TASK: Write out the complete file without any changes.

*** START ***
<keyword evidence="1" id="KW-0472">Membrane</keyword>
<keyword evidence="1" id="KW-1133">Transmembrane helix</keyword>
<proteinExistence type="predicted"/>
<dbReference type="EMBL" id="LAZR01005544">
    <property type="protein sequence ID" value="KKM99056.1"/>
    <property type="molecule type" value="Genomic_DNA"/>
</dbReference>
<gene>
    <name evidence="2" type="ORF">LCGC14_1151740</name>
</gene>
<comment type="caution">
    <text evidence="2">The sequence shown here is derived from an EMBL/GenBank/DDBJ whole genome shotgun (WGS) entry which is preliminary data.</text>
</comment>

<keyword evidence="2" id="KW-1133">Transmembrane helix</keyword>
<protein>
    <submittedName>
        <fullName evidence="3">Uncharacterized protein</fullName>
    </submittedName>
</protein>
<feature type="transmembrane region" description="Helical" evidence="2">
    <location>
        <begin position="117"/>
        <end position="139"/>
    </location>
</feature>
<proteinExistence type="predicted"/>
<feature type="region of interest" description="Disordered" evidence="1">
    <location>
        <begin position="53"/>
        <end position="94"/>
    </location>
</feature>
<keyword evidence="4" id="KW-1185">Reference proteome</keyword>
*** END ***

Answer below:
<keyword evidence="1" id="KW-0472">Membrane</keyword>
<keyword evidence="1" id="KW-1133">Transmembrane helix</keyword>
<proteinExistence type="predicted"/>
<dbReference type="EMBL" id="LAZR01005544">
    <property type="protein sequence ID" value="KKM99056.1"/>
    <property type="molecule type" value="Genomic_DNA"/>
</dbReference>
<gene>
    <name evidence="2" type="ORF">LCGC14_1151740</name>
</gene>
<comment type="caution">
    <text evidence="2">The sequence shown here is derived from an EMBL/GenBank/DDBJ whole genome shotgun (WGS) entry which is preliminary data.</text>
</comment>

<keyword evidence="2" id="KW-1133">Transmembrane helix</keyword>
<protein>
    <submittedName>
        <fullName evidence="3">Uncharacterized protein</fullName>
    </submittedName>
</protein>
<feature type="transmembrane region" description="Helical" evidence="2">
    <location>
        <begin position="117"/>
        <end position="139"/>
    </location>
</feature>
<proteinExistence type="predicted"/>
<feature type="region of interest" description="Disordered" evidence="1">
    <location>
        <begin position="53"/>
        <end position="94"/>
    </location>
</feature>
<keyword evidence="4" id="KW-1185">Reference proteome</keyword>